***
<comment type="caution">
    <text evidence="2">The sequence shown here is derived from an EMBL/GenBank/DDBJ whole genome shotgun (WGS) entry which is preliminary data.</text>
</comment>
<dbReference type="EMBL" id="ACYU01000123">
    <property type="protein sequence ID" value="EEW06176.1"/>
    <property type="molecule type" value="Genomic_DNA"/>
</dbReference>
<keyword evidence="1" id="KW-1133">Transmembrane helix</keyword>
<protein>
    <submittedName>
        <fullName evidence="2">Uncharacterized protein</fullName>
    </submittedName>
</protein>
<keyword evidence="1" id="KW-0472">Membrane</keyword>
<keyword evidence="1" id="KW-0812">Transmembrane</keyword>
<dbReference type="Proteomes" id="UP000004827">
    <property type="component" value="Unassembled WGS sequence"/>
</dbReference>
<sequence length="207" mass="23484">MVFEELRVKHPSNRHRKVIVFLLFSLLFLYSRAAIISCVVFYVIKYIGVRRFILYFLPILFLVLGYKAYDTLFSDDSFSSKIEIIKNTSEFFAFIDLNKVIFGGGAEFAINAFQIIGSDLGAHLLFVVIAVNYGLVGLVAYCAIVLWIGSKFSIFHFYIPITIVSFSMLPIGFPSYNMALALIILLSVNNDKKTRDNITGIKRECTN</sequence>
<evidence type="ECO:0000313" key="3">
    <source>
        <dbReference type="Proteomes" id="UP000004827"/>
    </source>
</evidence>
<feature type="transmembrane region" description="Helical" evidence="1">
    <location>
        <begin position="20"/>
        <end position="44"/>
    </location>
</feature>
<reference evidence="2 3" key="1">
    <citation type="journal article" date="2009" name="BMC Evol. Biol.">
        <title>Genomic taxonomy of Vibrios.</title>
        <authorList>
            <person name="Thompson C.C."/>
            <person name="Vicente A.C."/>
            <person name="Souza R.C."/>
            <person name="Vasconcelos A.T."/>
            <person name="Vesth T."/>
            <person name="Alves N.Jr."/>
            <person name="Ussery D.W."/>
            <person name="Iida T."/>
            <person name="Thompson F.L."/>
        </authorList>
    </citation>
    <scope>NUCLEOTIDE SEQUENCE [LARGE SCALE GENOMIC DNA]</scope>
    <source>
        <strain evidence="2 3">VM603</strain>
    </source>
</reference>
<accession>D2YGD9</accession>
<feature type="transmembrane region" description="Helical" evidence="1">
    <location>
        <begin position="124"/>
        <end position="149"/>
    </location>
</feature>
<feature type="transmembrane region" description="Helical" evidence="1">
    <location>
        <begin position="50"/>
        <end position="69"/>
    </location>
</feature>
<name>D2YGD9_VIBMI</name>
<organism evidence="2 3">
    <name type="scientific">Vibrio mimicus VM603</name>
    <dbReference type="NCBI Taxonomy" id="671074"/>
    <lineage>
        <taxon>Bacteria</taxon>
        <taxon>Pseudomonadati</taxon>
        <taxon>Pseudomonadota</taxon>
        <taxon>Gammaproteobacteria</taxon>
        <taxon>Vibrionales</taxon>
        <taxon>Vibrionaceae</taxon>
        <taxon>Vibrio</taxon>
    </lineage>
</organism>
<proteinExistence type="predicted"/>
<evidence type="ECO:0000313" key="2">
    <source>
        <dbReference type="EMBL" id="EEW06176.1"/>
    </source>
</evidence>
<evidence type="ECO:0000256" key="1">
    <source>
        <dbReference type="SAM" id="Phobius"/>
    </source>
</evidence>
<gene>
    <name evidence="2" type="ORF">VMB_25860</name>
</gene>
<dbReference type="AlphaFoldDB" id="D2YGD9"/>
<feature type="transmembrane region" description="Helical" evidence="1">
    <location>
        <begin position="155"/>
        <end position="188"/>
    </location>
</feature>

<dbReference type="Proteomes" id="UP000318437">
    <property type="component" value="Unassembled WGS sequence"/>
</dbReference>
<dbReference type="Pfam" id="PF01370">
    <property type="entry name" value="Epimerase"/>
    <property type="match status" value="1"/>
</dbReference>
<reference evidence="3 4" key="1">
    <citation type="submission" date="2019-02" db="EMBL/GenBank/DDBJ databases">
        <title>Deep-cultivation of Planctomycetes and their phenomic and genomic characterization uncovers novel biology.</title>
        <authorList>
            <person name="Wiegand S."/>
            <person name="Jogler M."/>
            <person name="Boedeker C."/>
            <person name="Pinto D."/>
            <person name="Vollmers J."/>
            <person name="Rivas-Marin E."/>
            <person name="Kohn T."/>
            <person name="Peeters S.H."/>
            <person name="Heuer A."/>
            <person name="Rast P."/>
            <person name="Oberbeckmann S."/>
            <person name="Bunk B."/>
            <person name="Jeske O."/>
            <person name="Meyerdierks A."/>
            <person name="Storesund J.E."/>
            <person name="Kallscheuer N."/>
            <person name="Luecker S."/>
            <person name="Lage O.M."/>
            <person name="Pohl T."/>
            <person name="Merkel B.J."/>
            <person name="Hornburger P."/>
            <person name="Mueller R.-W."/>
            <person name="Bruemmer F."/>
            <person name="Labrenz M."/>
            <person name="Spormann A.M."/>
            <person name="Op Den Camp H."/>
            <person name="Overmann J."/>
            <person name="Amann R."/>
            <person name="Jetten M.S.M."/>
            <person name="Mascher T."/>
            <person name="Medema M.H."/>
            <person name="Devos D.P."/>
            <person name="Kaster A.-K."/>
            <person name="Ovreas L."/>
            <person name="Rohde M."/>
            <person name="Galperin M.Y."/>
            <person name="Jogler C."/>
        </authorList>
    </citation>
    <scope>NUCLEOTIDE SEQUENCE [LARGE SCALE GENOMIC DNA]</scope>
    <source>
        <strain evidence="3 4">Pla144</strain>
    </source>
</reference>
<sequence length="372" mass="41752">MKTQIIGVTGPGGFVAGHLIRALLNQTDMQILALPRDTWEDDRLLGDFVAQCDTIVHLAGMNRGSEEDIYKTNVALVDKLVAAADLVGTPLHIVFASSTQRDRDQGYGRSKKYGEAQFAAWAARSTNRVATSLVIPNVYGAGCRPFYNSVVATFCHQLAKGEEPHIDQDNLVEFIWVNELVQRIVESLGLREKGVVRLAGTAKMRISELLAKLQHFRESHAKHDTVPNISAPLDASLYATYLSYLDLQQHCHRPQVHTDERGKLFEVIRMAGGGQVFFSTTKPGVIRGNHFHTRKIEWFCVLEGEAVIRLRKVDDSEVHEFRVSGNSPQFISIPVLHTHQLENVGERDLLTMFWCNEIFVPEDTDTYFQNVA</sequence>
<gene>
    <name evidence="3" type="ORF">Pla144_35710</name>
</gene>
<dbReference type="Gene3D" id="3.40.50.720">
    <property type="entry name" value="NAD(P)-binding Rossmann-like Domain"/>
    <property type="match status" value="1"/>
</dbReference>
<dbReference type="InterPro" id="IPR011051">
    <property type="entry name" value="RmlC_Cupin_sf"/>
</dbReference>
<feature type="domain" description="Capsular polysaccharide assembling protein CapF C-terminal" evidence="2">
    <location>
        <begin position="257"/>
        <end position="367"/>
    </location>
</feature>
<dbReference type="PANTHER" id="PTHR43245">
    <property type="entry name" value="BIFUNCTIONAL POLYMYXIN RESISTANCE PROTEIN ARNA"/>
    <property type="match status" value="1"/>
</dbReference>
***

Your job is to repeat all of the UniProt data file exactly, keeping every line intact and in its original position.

<comment type="caution">
    <text evidence="2">The sequence shown here is derived from an EMBL/GenBank/DDBJ whole genome shotgun (WGS) entry which is preliminary data.</text>
</comment>
<dbReference type="EMBL" id="ACYU01000123">
    <property type="protein sequence ID" value="EEW06176.1"/>
    <property type="molecule type" value="Genomic_DNA"/>
</dbReference>
<keyword evidence="1" id="KW-1133">Transmembrane helix</keyword>
<protein>
    <submittedName>
        <fullName evidence="2">Uncharacterized protein</fullName>
    </submittedName>
</protein>
<keyword evidence="1" id="KW-0472">Membrane</keyword>
<keyword evidence="1" id="KW-0812">Transmembrane</keyword>
<dbReference type="Proteomes" id="UP000004827">
    <property type="component" value="Unassembled WGS sequence"/>
</dbReference>
<sequence length="207" mass="23484">MVFEELRVKHPSNRHRKVIVFLLFSLLFLYSRAAIISCVVFYVIKYIGVRRFILYFLPILFLVLGYKAYDTLFSDDSFSSKIEIIKNTSEFFAFIDLNKVIFGGGAEFAINAFQIIGSDLGAHLLFVVIAVNYGLVGLVAYCAIVLWIGSKFSIFHFYIPITIVSFSMLPIGFPSYNMALALIILLSVNNDKKTRDNITGIKRECTN</sequence>
<evidence type="ECO:0000313" key="3">
    <source>
        <dbReference type="Proteomes" id="UP000004827"/>
    </source>
</evidence>
<feature type="transmembrane region" description="Helical" evidence="1">
    <location>
        <begin position="20"/>
        <end position="44"/>
    </location>
</feature>
<reference evidence="2 3" key="1">
    <citation type="journal article" date="2009" name="BMC Evol. Biol.">
        <title>Genomic taxonomy of Vibrios.</title>
        <authorList>
            <person name="Thompson C.C."/>
            <person name="Vicente A.C."/>
            <person name="Souza R.C."/>
            <person name="Vasconcelos A.T."/>
            <person name="Vesth T."/>
            <person name="Alves N.Jr."/>
            <person name="Ussery D.W."/>
            <person name="Iida T."/>
            <person name="Thompson F.L."/>
        </authorList>
    </citation>
    <scope>NUCLEOTIDE SEQUENCE [LARGE SCALE GENOMIC DNA]</scope>
    <source>
        <strain evidence="2 3">VM603</strain>
    </source>
</reference>
<accession>D2YGD9</accession>
<feature type="transmembrane region" description="Helical" evidence="1">
    <location>
        <begin position="124"/>
        <end position="149"/>
    </location>
</feature>
<feature type="transmembrane region" description="Helical" evidence="1">
    <location>
        <begin position="50"/>
        <end position="69"/>
    </location>
</feature>
<name>D2YGD9_VIBMI</name>
<organism evidence="2 3">
    <name type="scientific">Vibrio mimicus VM603</name>
    <dbReference type="NCBI Taxonomy" id="671074"/>
    <lineage>
        <taxon>Bacteria</taxon>
        <taxon>Pseudomonadati</taxon>
        <taxon>Pseudomonadota</taxon>
        <taxon>Gammaproteobacteria</taxon>
        <taxon>Vibrionales</taxon>
        <taxon>Vibrionaceae</taxon>
        <taxon>Vibrio</taxon>
    </lineage>
</organism>
<proteinExistence type="predicted"/>
<evidence type="ECO:0000313" key="2">
    <source>
        <dbReference type="EMBL" id="EEW06176.1"/>
    </source>
</evidence>
<evidence type="ECO:0000256" key="1">
    <source>
        <dbReference type="SAM" id="Phobius"/>
    </source>
</evidence>
<gene>
    <name evidence="2" type="ORF">VMB_25860</name>
</gene>
<dbReference type="AlphaFoldDB" id="D2YGD9"/>
<feature type="transmembrane region" description="Helical" evidence="1">
    <location>
        <begin position="155"/>
        <end position="188"/>
    </location>
</feature>

<dbReference type="Proteomes" id="UP000318437">
    <property type="component" value="Unassembled WGS sequence"/>
</dbReference>
<dbReference type="Pfam" id="PF01370">
    <property type="entry name" value="Epimerase"/>
    <property type="match status" value="1"/>
</dbReference>
<reference evidence="3 4" key="1">
    <citation type="submission" date="2019-02" db="EMBL/GenBank/DDBJ databases">
        <title>Deep-cultivation of Planctomycetes and their phenomic and genomic characterization uncovers novel biology.</title>
        <authorList>
            <person name="Wiegand S."/>
            <person name="Jogler M."/>
            <person name="Boedeker C."/>
            <person name="Pinto D."/>
            <person name="Vollmers J."/>
            <person name="Rivas-Marin E."/>
            <person name="Kohn T."/>
            <person name="Peeters S.H."/>
            <person name="Heuer A."/>
            <person name="Rast P."/>
            <person name="Oberbeckmann S."/>
            <person name="Bunk B."/>
            <person name="Jeske O."/>
            <person name="Meyerdierks A."/>
            <person name="Storesund J.E."/>
            <person name="Kallscheuer N."/>
            <person name="Luecker S."/>
            <person name="Lage O.M."/>
            <person name="Pohl T."/>
            <person name="Merkel B.J."/>
            <person name="Hornburger P."/>
            <person name="Mueller R.-W."/>
            <person name="Bruemmer F."/>
            <person name="Labrenz M."/>
            <person name="Spormann A.M."/>
            <person name="Op Den Camp H."/>
            <person name="Overmann J."/>
            <person name="Amann R."/>
            <person name="Jetten M.S.M."/>
            <person name="Mascher T."/>
            <person name="Medema M.H."/>
            <person name="Devos D.P."/>
            <person name="Kaster A.-K."/>
            <person name="Ovreas L."/>
            <person name="Rohde M."/>
            <person name="Galperin M.Y."/>
            <person name="Jogler C."/>
        </authorList>
    </citation>
    <scope>NUCLEOTIDE SEQUENCE [LARGE SCALE GENOMIC DNA]</scope>
    <source>
        <strain evidence="3 4">Pla144</strain>
    </source>
</reference>
<sequence length="372" mass="41752">MKTQIIGVTGPGGFVAGHLIRALLNQTDMQILALPRDTWEDDRLLGDFVAQCDTIVHLAGMNRGSEEDIYKTNVALVDKLVAAADLVGTPLHIVFASSTQRDRDQGYGRSKKYGEAQFAAWAARSTNRVATSLVIPNVYGAGCRPFYNSVVATFCHQLAKGEEPHIDQDNLVEFIWVNELVQRIVESLGLREKGVVRLAGTAKMRISELLAKLQHFRESHAKHDTVPNISAPLDASLYATYLSYLDLQQHCHRPQVHTDERGKLFEVIRMAGGGQVFFSTTKPGVIRGNHFHTRKIEWFCVLEGEAVIRLRKVDDSEVHEFRVSGNSPQFISIPVLHTHQLENVGERDLLTMFWCNEIFVPEDTDTYFQNVA</sequence>
<gene>
    <name evidence="3" type="ORF">Pla144_35710</name>
</gene>
<dbReference type="Gene3D" id="3.40.50.720">
    <property type="entry name" value="NAD(P)-binding Rossmann-like Domain"/>
    <property type="match status" value="1"/>
</dbReference>
<dbReference type="InterPro" id="IPR011051">
    <property type="entry name" value="RmlC_Cupin_sf"/>
</dbReference>
<feature type="domain" description="Capsular polysaccharide assembling protein CapF C-terminal" evidence="2">
    <location>
        <begin position="257"/>
        <end position="367"/>
    </location>
</feature>
<dbReference type="PANTHER" id="PTHR43245">
    <property type="entry name" value="BIFUNCTIONAL POLYMYXIN RESISTANCE PROTEIN ARNA"/>
    <property type="match status" value="1"/>
</dbReference>